Using Google Scholar

Created by Royson Lin, Kian Ravaei, Xinyi(Alex) Yan

Using Google Scholar to find sources for your research can yield you a lot of articles, journals, books, and more. But how do you find the right sources? Here are some tips and tricks for maximizing Google Scholar’s potential. Stay tuned for more coming soon!

We can use quotes ("") to search for exact phrases in google scholar.

A screenshot showing that some search results contain 'organic' and 'solar cell' separately .

Without quotes, the search can return results containing the key words separately. Note that Google Scholar search will also return the plural form and the derivatives of any key word automatically.

A screenshot showing that the search results contain only the exact phrase 'organic solar cell' .

With quotes around any specific phrase, the search will only return results containing this exact phrase. Notice that by refining the search phrase, the number of search results decreases.

word and crossed out in red
Google Scholar doesn’t support AND, which lets you combine multiple words/phrases in a single search. It puts AND between search terms automatically. If you do use AND, it is actually included as a keyword in the search, which may not be what you want.
word or with green check mark
OR lets you add synonyms to your search. Putting OR or the pipe operator ("|") in between two words searches for articles that contains one word but not the other (as well as articles that have both). Remember to use quotation marks if you’re OR-ing phrases!
"comic books" OR "graphic novels"
hyphen with green check mark
Are you seeing results that talk about a different, unrelated topic to what you’re interested in? Consider the “-” (hyphen or minus sign) operator. Putting it before a word or phrase will make sure the results don’t include it.
pollution -plastic -“marine ecosystem”
word not crossed out in red
The “NOT” operator is sometimes used as an alternative to “-”, but it isn’t actually supported in Google Scholar. (Plus, the “-” is easier to type.)
parentheses crossed out in red
Using parentheses to group terms together (like in math) is not supported in Google Search.

References: 6 common misconceptions when doing advanced Google Searching, Should You Trust All Google Tip Sheets?, How to use Google Scholar, Google Advanced Search Operators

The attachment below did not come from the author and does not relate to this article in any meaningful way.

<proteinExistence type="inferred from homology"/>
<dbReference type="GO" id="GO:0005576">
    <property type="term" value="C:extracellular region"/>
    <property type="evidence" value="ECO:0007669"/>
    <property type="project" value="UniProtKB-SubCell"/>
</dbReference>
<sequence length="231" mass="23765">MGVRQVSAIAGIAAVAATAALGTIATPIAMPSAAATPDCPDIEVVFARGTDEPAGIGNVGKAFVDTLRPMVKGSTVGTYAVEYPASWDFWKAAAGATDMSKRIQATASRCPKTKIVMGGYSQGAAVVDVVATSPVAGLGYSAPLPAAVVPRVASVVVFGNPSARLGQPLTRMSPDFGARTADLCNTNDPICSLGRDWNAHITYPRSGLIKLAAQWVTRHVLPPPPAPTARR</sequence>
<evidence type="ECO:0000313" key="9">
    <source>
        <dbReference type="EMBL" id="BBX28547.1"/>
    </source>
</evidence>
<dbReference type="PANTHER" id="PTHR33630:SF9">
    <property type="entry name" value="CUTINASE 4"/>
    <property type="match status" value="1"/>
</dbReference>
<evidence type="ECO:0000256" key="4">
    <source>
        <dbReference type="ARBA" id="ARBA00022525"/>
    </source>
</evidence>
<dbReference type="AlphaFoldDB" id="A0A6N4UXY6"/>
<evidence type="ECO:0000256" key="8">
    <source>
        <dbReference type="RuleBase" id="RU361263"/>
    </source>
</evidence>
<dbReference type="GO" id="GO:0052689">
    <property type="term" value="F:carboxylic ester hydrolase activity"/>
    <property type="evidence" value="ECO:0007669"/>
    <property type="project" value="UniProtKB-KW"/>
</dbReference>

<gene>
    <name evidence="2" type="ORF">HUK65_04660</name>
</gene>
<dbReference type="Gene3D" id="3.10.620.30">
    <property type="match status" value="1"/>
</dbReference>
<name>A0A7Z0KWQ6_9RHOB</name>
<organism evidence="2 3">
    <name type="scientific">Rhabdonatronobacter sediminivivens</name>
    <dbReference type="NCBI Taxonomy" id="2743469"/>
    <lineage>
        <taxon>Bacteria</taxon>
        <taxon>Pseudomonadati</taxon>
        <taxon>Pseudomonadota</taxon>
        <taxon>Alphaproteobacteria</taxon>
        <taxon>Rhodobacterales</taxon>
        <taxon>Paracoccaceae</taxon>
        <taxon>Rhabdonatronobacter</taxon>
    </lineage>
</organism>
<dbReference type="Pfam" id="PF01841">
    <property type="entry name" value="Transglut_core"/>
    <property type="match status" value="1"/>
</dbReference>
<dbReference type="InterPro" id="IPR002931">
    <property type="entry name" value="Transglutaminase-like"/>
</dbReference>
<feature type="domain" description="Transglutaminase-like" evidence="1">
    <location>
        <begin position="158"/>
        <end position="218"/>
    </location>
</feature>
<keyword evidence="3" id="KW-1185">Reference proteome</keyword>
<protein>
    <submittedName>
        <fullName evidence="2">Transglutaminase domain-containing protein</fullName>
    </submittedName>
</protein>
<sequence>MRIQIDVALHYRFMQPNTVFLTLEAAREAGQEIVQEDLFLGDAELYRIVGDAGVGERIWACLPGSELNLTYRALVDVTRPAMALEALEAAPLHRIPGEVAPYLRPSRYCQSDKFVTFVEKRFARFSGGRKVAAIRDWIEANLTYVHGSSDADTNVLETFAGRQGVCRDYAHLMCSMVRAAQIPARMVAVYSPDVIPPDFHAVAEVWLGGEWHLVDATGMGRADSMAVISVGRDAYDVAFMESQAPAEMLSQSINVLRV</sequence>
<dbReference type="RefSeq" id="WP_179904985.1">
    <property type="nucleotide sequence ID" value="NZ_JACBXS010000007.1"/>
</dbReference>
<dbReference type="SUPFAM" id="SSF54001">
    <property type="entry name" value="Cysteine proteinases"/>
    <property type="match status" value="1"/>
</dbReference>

These buttons provide an easy way to find more articles that are relevant to your topic!

A screenshot showing that the cited by and related articles buttons are located under the description of the article.
The Cited By button shows you a list of all the articles that cited this paper.
The Related Articles button finds sources that are closely related to the paper.

Found a good article? How do you go about obtaining the full text without having to pay?

If you are a UC student, you can read certain articles for free via a special link: the UC-eLinks button! It should appear if you're connected to a UC Wi-Fi network or a campus VPN.

A screenshot showing the location of the UC-eLinks button, directly to the right of an applicable search result.

If you don’t see the UC-eLinks button, try:

  1. Clicking the link directly to the right of the search result.
  2. Clicking “All x versions.”
  3. Clicking the arrow icon to show more options.

A screenshot showing the three alternative places in a search result to find the full version.

If you still can’t locate a full version, try the free Open Access Button or Unpaywall browser extensions. Good luck!



About this tutorial

Awards and Recognition

Authors

Royson Lin, Kian Ravaei, Xinyi(Alex) Yan

Contributors

Giselle Burns, Taylor Harper, Renee Romero, Doug Worsham

Learning Outcomes

  • Adopt new strategies for improving a Google Scholar search
  • Use Google Scholar's Advanced Search
  • Use quotes in their search
  • Use AND, OR, NOT, and Parentheses in their search.
  • Use Cited By and Related Articles to find relevant articles
  • Access relevant articles